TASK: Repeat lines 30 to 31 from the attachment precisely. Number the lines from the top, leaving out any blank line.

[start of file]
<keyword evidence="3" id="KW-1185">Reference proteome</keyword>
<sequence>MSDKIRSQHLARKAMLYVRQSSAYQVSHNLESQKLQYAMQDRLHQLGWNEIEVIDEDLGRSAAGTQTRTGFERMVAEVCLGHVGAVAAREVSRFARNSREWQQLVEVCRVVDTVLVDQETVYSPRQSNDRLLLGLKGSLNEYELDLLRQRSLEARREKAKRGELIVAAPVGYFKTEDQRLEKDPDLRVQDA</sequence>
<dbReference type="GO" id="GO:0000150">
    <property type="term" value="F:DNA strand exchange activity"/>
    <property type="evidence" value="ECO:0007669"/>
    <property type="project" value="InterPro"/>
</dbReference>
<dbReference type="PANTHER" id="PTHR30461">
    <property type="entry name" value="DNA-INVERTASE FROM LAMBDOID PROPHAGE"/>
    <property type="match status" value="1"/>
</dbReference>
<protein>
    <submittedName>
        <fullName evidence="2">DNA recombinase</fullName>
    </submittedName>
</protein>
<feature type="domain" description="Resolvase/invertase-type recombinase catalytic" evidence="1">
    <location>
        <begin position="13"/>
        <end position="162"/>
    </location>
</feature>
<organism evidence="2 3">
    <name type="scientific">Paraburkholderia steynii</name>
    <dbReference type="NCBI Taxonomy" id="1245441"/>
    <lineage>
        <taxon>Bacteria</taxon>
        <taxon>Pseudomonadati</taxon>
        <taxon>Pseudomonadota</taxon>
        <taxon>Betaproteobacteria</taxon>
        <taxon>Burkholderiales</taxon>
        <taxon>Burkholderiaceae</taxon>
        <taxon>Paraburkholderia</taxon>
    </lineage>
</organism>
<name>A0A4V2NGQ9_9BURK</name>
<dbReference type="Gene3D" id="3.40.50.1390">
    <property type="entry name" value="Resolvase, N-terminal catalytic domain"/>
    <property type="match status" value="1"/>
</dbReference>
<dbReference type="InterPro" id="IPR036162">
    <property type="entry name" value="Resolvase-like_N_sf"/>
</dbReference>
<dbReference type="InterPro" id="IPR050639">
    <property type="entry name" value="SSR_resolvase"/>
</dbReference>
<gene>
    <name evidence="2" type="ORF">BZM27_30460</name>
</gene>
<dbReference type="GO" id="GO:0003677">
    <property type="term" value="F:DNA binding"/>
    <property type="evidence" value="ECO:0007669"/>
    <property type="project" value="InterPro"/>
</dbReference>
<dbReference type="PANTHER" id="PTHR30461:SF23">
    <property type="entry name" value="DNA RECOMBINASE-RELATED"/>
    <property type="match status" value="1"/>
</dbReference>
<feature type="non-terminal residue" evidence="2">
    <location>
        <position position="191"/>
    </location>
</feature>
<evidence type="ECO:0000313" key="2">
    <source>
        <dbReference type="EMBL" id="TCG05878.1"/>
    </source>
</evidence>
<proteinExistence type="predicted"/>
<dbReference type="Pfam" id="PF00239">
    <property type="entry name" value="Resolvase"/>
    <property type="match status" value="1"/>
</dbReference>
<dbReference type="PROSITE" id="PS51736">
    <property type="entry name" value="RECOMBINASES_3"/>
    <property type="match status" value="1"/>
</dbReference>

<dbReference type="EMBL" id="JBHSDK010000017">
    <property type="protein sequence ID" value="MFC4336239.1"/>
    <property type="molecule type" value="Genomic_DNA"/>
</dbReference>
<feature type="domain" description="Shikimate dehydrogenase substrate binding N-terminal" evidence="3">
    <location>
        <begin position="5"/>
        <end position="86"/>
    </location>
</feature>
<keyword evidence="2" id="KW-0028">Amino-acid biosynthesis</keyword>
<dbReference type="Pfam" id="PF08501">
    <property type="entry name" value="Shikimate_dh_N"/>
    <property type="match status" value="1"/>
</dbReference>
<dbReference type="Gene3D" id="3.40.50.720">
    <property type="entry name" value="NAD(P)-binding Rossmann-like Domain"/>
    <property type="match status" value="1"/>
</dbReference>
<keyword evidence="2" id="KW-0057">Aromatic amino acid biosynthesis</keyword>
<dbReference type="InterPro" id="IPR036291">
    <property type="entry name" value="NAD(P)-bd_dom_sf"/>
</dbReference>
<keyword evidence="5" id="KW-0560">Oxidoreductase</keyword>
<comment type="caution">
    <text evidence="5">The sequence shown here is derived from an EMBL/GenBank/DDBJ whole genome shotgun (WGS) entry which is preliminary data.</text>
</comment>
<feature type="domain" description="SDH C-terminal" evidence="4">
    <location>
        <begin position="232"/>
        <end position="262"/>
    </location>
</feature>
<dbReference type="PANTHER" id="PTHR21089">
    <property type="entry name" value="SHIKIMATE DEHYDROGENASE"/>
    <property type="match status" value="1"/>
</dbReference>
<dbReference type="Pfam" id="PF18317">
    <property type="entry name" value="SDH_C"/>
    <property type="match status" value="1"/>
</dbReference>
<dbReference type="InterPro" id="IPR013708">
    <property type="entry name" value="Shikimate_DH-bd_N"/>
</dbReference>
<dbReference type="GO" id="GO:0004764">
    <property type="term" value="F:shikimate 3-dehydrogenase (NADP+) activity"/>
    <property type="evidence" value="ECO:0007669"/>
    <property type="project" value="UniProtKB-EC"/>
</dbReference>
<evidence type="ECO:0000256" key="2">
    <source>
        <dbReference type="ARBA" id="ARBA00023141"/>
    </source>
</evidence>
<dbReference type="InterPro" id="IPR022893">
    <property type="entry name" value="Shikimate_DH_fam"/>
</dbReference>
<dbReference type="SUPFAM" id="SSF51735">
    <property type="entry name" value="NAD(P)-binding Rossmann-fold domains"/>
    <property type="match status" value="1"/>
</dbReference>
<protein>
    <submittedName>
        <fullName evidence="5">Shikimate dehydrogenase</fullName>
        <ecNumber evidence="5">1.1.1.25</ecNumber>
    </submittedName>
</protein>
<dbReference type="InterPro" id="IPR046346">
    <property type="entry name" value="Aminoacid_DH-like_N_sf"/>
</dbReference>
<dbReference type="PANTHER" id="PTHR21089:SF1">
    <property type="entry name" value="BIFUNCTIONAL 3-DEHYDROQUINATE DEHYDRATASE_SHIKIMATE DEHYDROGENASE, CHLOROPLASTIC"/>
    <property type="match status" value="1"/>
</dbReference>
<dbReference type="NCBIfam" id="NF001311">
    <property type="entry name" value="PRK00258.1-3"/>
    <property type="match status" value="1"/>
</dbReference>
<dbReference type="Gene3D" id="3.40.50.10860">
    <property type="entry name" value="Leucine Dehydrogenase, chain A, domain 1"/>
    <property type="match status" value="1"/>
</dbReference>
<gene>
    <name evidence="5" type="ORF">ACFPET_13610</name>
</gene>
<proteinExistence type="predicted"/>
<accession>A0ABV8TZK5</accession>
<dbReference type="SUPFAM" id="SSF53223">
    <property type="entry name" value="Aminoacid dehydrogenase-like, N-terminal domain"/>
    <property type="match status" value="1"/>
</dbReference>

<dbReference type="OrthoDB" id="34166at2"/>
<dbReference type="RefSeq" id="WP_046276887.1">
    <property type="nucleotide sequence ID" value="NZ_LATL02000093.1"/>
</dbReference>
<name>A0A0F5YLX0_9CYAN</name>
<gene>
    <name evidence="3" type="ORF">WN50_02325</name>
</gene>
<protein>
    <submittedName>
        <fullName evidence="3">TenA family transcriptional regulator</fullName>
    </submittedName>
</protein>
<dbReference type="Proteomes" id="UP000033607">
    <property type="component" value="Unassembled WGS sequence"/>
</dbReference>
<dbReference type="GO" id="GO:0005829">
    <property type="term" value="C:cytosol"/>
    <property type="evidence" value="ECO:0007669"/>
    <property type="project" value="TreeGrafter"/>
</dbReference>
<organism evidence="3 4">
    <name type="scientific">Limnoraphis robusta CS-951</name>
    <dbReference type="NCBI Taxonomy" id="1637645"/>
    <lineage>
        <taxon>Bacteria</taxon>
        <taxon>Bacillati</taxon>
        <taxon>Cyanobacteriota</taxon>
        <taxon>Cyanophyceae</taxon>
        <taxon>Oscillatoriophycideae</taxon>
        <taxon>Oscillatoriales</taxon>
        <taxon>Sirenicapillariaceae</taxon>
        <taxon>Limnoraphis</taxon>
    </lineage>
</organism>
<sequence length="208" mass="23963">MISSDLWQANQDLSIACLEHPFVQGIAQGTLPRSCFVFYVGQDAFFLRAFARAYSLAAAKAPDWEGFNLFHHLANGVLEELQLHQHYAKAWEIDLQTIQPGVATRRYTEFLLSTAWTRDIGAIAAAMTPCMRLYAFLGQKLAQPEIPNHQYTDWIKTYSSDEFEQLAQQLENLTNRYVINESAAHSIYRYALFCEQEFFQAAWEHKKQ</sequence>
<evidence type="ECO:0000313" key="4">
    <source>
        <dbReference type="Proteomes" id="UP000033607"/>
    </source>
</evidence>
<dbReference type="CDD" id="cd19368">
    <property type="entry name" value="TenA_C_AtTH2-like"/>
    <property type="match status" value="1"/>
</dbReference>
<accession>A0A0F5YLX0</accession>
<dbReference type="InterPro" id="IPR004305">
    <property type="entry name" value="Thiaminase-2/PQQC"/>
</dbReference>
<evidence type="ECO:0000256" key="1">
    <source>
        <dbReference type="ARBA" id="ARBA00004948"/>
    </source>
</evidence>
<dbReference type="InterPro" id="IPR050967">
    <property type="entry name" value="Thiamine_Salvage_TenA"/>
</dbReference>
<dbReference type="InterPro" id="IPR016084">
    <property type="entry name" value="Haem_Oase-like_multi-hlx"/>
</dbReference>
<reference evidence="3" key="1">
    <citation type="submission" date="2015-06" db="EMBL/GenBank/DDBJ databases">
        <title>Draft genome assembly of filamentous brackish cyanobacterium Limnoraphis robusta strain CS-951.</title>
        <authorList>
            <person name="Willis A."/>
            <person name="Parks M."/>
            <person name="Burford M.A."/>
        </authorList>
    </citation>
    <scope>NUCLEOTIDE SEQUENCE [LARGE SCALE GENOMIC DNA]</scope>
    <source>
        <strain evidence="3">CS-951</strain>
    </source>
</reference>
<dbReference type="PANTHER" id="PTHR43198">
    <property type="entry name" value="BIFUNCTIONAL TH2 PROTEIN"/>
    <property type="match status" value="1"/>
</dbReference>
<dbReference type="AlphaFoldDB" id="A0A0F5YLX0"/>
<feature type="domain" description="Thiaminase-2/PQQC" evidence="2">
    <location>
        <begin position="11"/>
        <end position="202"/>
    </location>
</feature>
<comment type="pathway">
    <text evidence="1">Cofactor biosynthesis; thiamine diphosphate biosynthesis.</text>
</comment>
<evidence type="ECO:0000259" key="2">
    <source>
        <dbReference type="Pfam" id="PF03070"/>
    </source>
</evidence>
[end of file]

        <taxon>Betaproteobacteria</taxon>
        <taxon>Burkholderiales</taxon>